The threesome offer came when you were Cool Girl, when you were in bed beside him, one of the rare instances when you fell asleep together. You put on your best R-rated Zooey Deschanel impression: “Tell me all of your secrets. Tell me your fetishes. Threesome? Want to have a threesome? We can have a threesome.” The words weren’t an offer so much as an offering. Put me on your team, they pleaded. I will do anything as long as we are doing it alongside one another. He had his knives and his Velcro restraints under his bed and you had your words, verbal parries and retreats, weak as paper airplanes hitting a brick wall.
You weigh your options and decide on surrender: “I do get jealous. It’s something I have to deal with. I’m sorry.” White flag, belly up, being a sub is about giving up control, and maybe it’s the same with being in a relationship with a dom.
His response comes so quick you know that he’d already typed it out: “This isn’t working. It was always supposed to be a sex thing.”
You are still sitting in the random conference room, with two strangers, pretending to be a cool, competent, funny millennial, and you start to cry. Real, heavy tears, building and dropping, heavy as water balloons. “Ugh, allergies,” you say to the room. The producer and the comedian don’t look too closely at you.
● A full retreat. Go back to the last save point in the game, keep spending time with him, make him like you more: "You’re right. You’re right. I’ve been reading into things but I get it. Just sex. Let’s talk about this in person, but you’re right." (GO TO A)
● Press your tongue against the rotting tooth, just to make sure it hurts: "So, what? Are you just breaking up with me on Facebook message?" (GO TO B)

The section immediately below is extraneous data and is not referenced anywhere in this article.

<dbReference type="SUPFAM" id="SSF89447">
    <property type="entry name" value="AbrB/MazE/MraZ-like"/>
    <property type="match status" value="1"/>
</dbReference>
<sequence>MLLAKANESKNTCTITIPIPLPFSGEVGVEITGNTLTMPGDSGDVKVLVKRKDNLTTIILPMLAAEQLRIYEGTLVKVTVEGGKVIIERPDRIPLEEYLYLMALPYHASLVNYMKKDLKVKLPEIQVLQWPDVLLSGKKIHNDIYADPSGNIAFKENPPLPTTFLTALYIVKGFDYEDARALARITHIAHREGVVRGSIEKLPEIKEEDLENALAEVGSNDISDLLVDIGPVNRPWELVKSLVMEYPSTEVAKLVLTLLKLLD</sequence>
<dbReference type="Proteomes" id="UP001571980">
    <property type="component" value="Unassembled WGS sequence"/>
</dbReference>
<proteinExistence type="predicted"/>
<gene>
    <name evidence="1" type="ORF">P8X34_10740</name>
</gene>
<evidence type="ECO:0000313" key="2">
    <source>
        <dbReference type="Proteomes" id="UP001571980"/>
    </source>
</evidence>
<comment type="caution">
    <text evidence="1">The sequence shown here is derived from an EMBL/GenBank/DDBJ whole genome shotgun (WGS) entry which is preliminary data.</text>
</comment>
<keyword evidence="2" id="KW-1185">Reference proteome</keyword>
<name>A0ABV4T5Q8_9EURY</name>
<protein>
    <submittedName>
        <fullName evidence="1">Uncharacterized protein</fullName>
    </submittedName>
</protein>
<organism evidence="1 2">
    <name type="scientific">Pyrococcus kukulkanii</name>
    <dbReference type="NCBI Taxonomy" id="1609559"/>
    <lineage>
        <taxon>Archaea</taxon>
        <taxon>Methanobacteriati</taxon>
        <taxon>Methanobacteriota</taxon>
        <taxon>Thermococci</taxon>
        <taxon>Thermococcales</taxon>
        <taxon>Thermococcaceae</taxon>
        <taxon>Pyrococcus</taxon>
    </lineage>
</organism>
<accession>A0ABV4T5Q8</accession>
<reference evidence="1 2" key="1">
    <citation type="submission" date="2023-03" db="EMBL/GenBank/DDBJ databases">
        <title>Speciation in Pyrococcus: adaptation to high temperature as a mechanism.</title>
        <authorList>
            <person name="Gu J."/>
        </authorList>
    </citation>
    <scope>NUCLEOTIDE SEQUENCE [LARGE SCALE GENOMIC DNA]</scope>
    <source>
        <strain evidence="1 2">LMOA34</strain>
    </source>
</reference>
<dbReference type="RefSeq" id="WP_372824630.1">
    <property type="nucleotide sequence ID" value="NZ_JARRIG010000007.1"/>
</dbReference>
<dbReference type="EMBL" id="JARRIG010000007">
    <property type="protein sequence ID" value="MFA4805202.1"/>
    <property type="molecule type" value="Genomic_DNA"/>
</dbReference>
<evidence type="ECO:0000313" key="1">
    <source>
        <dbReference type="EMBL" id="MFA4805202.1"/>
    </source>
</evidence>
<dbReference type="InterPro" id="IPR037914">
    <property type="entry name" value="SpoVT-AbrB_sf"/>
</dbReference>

You're trying not to cry, really, really trying. But the game isn’t over. “You’re right,” you type. “You’re right. I’ve been reading into things but I get it. Just sex. Let’s talk about this in person, but you’re right.”
His gray text bubbles appear, and you hold your breath, and then his message comes through: “I don’t think that’s a good idea.”
Now the rage comes through. “What? Meeting in person or still having sex?”
“Both of those. Maybe in a week when you cool down we can get coffee or something.”
(GO TO C)
“So, what? Are you just breaking up with me on Facebook message?”
Do it, you chant silently. Just fucking do it. You walk straight into the knife and lean to the side so he doesn’t have to go through the effort of twisting it. Make it hurt.
“I think you feel like this relationship is something it isn’t,” the response comes. Tiny letters attached to someone whose face you can’t see.
(GO TO C)
You could argue, bring up the nights you cuddled and watched movies, the Home Depot runs, the smiles and the “I’m really starting to like you’s.” But said knife has already punctured your small intestine and your tears are stinging and the anger has nowhere to go but through your fingers and straight back into you.
“SO you’re breaking up with me,” you write. “So that’s it.”
“Well, jeez, if you want to put it like that. I still like you. I want to be friends. But I just don’t think we should be having sex anymore.”
And so your non-relationship that was only about sex can’t even be about that anymore. You are unloved and unwanted and soon to be ignored.